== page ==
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Empathy. Compassion. Heart-to-heart human connection. These qualities of leadership may not be flashy or loud, but they speak volumes when we see them in action.

A clip of Joe Biden is going viral because it reminds us what that kind of leadership looks like. The video shows a key moment at a memorial service for Chris Hixon, the athletic director at Marjory Stoneman Douglas High School in Parkland, Florida in 2018. Hixon had attempted to disarm the gunman who went on a shooting spree at the school, killing 17 people—including Hixon—and injuring 17 more.

Biden asked who Hixon's parents were as the clip begins, and is directed to his right. Hixon's wife introduces herself, and Biden says, "God love you." As he starts to walk away, a voice off-camera says something and Biden immediately turns around. The voice came from Hixon's son, Corey, and the moments that followed are what have people feeling all their feelings.

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Photo by Tim Mossholder on Unsplash
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Glenda moved to Houston from Ohio just before the pandemic hit. She didn't know that COVID-19-related delays would make it difficult to get her Texas driver's license and apply for unemployment benefits. She quickly found herself in an impossible situation — stranded in a strange place without money for food, gas, or a job to provide what she needed.

Alone, hungry, and scared, Glenda dialed 2-1-1 for help. The person on the other end of the line directed her to the Houston-based nonprofit Bread of Life, founded by St. John's United Methodist pastors Rudy and Juanita Rasmus.

For nearly 30 years, Bread of Life has been at the forefront of HIV/AIDS prevention, eliminating food insecurity, providing permanent housing to formerly homeless individuals and disaster relief.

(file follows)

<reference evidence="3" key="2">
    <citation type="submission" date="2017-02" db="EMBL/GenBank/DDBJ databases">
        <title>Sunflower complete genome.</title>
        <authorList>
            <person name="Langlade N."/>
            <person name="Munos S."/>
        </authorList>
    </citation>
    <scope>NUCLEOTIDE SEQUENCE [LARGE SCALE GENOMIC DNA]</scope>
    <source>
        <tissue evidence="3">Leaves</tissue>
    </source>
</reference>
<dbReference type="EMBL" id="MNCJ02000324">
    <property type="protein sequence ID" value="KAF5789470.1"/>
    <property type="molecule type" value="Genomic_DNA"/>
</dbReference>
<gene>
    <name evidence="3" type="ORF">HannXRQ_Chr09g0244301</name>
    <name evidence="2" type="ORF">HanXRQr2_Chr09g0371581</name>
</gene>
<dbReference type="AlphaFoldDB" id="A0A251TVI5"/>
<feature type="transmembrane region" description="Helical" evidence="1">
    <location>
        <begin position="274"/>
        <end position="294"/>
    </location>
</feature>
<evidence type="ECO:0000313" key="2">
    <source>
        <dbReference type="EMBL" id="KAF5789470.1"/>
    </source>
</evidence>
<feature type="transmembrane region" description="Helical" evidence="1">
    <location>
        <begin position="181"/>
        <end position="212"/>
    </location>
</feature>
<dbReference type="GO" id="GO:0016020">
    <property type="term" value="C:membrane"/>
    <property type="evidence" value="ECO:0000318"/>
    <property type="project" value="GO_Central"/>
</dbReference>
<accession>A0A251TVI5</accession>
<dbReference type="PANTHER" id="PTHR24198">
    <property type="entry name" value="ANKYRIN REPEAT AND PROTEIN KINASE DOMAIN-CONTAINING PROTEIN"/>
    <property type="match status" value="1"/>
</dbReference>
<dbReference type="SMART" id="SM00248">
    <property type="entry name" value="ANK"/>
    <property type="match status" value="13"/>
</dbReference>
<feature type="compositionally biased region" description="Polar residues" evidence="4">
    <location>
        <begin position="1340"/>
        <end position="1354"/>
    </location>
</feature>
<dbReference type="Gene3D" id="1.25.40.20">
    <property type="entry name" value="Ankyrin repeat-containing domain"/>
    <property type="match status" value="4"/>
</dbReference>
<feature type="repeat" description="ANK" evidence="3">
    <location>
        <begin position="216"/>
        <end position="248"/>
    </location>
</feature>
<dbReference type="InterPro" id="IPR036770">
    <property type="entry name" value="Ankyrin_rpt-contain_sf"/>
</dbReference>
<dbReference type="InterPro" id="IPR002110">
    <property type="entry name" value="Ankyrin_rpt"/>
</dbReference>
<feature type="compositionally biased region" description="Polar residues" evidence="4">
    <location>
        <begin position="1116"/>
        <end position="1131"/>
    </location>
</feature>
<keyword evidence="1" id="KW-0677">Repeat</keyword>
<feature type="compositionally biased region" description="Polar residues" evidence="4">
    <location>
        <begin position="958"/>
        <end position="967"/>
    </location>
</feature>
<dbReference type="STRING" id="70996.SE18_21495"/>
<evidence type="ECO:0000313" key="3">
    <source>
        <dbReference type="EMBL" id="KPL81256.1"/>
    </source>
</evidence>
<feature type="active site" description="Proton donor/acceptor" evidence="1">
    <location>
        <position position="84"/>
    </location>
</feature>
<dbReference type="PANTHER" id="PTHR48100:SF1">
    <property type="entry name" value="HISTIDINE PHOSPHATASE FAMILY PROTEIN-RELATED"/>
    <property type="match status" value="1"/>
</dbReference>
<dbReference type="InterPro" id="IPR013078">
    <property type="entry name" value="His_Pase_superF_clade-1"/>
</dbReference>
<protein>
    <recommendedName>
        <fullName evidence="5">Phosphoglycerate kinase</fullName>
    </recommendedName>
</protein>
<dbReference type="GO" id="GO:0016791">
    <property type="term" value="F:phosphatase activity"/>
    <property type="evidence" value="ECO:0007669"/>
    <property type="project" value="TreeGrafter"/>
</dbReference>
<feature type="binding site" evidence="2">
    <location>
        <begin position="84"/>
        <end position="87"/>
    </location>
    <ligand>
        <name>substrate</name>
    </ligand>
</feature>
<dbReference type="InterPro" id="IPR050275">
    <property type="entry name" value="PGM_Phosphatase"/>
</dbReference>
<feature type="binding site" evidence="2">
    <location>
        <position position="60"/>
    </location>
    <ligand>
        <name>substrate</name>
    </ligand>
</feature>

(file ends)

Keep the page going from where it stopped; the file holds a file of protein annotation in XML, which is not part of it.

Glenda sat in her car for 20 minutes outside of the building, trying to muster up the courage to get out and ask for help. She'd never been in this situation before, and she was terrified.

When she finally got out, she encountered Eva Thibaudeau, who happened to be walking down the street at the exact same time. Thibaudeau is the CEO of Temenos CDC, a nonprofit multi-unit housing development also founded by the Rasmuses, with a mission to serve Midtown Houston's homeless population.

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via Witty Buttons / Twitter

Back in 2017, when white supremacist Richard Spencer was socked in the face by someone wearing all black at Trump's inauguration, it launched an online debate, "Is it OK to punch a Nazi?"

The essential nature of the debate was whether it was acceptable for people to act violently towards someone with repugnant reviews, even if they were being peaceful. Some suggested people should confront them peacefully by engaging in a debate or at least make them feel uncomfortable being Nazi in public.

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The English language is constantly evolving, and the faster the world changes, the faster our vocabulary changes. Some of us grew up in an age when a "wireless router" would have been assumed to be a power tool, not a way to get your laptop (which wasn't a thing when I was a kid) connected to the internet (which also wasn't a thing when I was a kid, at least not in people's homes).

It's interesting to step back and look at how much has changed just in our own lifetimes, which is why Merriam-Webster's Time Traveler tool is so fun to play with. All you do is choose a year, and it tells you what words first appeared in print that year.

For my birth year, the words "adult-onset diabetes," "playdate," and "ATM" showed up in print for the first time, and yes, that makes me feel ridiculously old.

It's also fun to plug in the years of different people's births to see how their generational differences might impact their perspectives. For example, let's take the birth years of the oldest and youngest members of Congress: